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Friday, 26 January, 2001, 20:48 GMT
Camelot 'backtracks on good causes'
Sir Richard Branson
Sir Richard publicises his People's Lottery
Camelot says it will need a relaxation of lottery regulations if it is to have a realistic chance of meeting its 15bn pledge for donations to good causes.

Sir Richard Branson's People's Lottery, which last month lost out in the race for the national lottery licence, has accused Camelot of backtracking on a central plank of its licence bid.

It is an ambitious target. We will be at full stretch to deliver it

Camelot spokesman
Camelot's decision to match The People's Lottery's 15bn pledge was seen as an important factor in its license victory.

But a Camelot spokesman told BBC News Online it would be asking the National Lottery Commission to relax its regulatory framework to allow more aggressive marketing of lottery games.

New games

"We haven't stepped back from any of our plans to raise 15bn. We are still working towards that," a Camelot spokesman said.

But he added: "We can have all the plans in the world but it is the National Lottery Commission which has its foot on the brake.

"It can either use it a lot or a little. We are relying on the Commission."

Camelot wanted more freedom to market games and to "react to market conditions", he said.

For example, it wanted to launch a new Instants game every two weeks, but it currently takes up to six weeks to gain regulatory clearance.

"It (15bn) is an ambitious target. We will be at full stretch to deliver it," he added.

Camelot had yet to discuss possible regulation changes with National Lottery Commission, which is currently drawing up the next lottery licence.

If they set out their bid in order to beat us, but never had any intention of delivering it, then that is pretty disgraceful

Simon Burridge, People's Lottery
Simon Burridge, chief executive of The People's Lottery, said both it and Camelot had pledged to raise 15bn within the existing legislative framework - and Camelot now appeared to be backtracking on that.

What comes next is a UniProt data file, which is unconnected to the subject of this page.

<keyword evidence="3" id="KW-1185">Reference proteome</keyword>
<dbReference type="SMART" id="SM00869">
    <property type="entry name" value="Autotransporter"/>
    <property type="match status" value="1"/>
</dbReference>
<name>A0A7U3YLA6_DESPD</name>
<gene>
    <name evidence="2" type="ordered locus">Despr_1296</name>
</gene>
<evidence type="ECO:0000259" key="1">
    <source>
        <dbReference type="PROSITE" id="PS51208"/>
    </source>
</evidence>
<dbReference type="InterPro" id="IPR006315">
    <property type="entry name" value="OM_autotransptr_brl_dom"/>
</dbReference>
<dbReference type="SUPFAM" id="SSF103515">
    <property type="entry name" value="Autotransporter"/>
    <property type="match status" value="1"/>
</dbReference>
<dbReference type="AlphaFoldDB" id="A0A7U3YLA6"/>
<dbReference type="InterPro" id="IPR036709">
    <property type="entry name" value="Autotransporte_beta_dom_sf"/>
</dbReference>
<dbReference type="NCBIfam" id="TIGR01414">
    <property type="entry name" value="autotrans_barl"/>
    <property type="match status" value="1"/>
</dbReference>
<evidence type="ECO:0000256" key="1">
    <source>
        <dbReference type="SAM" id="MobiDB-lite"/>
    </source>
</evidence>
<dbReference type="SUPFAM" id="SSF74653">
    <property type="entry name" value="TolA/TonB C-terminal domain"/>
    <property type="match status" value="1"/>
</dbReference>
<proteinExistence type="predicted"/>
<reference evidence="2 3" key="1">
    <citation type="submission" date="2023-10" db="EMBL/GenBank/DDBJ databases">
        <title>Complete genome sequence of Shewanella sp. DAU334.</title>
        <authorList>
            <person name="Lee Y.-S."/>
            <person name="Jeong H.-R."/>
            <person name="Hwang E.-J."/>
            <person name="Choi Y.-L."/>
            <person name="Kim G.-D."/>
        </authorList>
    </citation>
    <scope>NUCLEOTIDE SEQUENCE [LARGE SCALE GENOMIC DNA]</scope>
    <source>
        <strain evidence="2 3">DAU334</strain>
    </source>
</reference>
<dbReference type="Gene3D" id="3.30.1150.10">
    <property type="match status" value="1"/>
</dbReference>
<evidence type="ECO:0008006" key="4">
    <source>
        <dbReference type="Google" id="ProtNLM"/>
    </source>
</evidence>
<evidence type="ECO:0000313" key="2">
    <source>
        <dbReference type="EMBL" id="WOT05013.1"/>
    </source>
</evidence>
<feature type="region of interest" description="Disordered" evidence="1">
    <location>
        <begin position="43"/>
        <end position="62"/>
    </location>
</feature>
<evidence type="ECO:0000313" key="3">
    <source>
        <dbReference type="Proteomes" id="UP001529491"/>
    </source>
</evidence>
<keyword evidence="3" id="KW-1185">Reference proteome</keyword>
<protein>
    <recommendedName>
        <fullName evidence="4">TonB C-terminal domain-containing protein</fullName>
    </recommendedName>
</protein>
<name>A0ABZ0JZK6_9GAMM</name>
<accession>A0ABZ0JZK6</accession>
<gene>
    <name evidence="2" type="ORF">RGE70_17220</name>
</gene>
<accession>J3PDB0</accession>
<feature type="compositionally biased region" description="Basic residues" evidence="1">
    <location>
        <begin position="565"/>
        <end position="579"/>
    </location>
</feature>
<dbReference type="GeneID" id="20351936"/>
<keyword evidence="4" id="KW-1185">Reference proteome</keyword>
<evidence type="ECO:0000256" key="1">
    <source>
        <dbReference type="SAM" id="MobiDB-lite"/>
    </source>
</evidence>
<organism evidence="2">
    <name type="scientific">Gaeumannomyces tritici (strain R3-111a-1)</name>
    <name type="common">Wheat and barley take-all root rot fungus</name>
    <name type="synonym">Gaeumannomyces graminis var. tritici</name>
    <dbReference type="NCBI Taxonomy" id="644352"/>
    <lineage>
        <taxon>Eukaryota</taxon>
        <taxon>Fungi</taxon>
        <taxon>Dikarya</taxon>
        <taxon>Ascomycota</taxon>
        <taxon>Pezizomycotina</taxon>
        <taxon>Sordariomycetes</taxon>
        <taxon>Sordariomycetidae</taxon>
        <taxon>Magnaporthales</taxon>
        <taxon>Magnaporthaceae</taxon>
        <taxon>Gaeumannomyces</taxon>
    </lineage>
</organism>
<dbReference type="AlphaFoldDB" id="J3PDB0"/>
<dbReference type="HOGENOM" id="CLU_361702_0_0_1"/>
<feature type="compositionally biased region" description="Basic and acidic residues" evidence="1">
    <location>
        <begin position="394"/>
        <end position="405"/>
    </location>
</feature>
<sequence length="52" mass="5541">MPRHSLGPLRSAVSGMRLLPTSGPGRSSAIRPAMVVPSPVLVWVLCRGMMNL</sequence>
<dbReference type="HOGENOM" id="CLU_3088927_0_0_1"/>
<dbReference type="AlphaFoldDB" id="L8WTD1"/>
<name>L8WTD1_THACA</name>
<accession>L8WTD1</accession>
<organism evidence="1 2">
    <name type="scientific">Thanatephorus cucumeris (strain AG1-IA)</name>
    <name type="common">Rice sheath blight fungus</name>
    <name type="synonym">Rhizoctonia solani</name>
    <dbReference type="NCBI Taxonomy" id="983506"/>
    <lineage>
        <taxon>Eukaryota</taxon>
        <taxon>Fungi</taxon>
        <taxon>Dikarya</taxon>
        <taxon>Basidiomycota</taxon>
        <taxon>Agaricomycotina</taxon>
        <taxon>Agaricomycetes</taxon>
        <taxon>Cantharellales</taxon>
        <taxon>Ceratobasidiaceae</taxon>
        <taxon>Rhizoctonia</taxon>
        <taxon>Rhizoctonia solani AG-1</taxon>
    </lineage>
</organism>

"If they set out their bid in order to beat us, but never had any intention of delivering it, then that is pretty disgraceful," he said.

"From a players point of view we took some comfort in the thought that Camelot had increased the amount it was going to give to the good causes.

"Now it looks like they are not going to do that."

Alternative lottery

He said the People's Lottery was carrying out a feasiblility study on possible alternatives to Camelot's lottery.

And if it looked as if Camelot was not going to raise as much for the good causes as it had promised, the People's Lottery might be persuaded to launch an alternative, "to prop up the good causes".

Mr Burridge also hit out at the National Lottery Commission for not being prepared to take action against Camelot if it falls short of the good cause target.

But a spokesman for the Commission said the 15bn pledge was a rough target, rather than a legally enforcible figure.

And the Commission had been sceptical about the ability of either of the bidders to raise 15bn.

On balance, the Commission believed that Camelot would raise more cash for good causes.

However, he said that decision had been based on the existing regulatory framework.

"As far as I know Camelot did not ask for changes to the lottery regulations when they were making their bid," he added.

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See also:

19 Dec 00 | UK Politics
Camelot wins Lottery licence
10 Jan 01 | UK
At a glance: Lottery saga
19 Dec 00 | Business
Camelot: Back from the brink
05 Oct 00 | UK
Camelot ups good cause cash
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